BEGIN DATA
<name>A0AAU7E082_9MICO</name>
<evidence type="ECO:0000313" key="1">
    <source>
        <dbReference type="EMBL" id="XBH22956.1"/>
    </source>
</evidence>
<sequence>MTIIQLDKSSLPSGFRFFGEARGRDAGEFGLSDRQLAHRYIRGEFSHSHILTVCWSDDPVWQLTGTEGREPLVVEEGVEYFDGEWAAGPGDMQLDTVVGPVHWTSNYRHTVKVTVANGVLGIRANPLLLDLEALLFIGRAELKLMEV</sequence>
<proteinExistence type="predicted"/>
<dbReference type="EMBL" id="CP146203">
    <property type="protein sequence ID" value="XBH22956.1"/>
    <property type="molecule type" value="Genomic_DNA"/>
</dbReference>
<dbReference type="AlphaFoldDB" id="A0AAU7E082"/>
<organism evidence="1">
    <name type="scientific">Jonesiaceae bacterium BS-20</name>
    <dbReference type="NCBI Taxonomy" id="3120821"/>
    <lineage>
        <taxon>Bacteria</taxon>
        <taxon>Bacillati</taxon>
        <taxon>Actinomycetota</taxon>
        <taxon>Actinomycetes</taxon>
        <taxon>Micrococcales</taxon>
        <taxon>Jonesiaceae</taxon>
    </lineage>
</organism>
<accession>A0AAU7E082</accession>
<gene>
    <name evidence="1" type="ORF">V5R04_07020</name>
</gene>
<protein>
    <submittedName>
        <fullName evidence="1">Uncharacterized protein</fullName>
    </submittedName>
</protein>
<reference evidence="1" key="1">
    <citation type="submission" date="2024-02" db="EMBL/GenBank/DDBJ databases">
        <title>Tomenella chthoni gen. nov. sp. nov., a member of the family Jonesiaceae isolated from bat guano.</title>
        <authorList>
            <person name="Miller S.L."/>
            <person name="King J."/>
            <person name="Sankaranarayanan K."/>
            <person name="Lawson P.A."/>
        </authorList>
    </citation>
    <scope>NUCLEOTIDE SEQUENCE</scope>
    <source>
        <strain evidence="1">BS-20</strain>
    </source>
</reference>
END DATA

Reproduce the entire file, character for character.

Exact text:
<name>A0AAU7E082_9MICO</name>
<evidence type="ECO:0000313" key="1">
    <source>
        <dbReference type="EMBL" id="XBH22956.1"/>
    </source>
</evidence>
<sequence>MTIIQLDKSSLPSGFRFFGEARGRDAGEFGLSDRQLAHRYIRGEFSHSHILTVCWSDDPVWQLTGTEGREPLVVEEGVEYFDGEWAAGPGDMQLDTVVGPVHWTSNYRHTVKVTVANGVLGIRANPLLLDLEALLFIGRAELKLMEV</sequence>
<proteinExistence type="predicted"/>
<dbReference type="EMBL" id="CP146203">
    <property type="protein sequence ID" value="XBH22956.1"/>
    <property type="molecule type" value="Genomic_DNA"/>
</dbReference>
<dbReference type="AlphaFoldDB" id="A0AAU7E082"/>
<organism evidence="1">
    <name type="scientific">Jonesiaceae bacterium BS-20</name>
    <dbReference type="NCBI Taxonomy" id="3120821"/>
    <lineage>
        <taxon>Bacteria</taxon>
        <taxon>Bacillati</taxon>
        <taxon>Actinomycetota</taxon>
        <taxon>Actinomycetes</taxon>
        <taxon>Micrococcales</taxon>
        <taxon>Jonesiaceae</taxon>
    </lineage>
</organism>
<accession>A0AAU7E082</accession>
<gene>
    <name evidence="1" type="ORF">V5R04_07020</name>
</gene>
<protein>
    <submittedName>
        <fullName evidence="1">Uncharacterized protein</fullName>
    </submittedName>
</protein>
<reference evidence="1" key="1">
    <citation type="submission" date="2024-02" db="EMBL/GenBank/DDBJ databases">
        <title>Tomenella chthoni gen. nov. sp. nov., a member of the family Jonesiaceae isolated from bat guano.</title>
        <authorList>
            <person name="Miller S.L."/>
            <person name="King J."/>
            <person name="Sankaranarayanan K."/>
            <person name="Lawson P.A."/>
        </authorList>
    </citation>
    <scope>NUCLEOTIDE SEQUENCE</scope>
    <source>
        <strain evidence="1">BS-20</strain>
    </source>
</reference>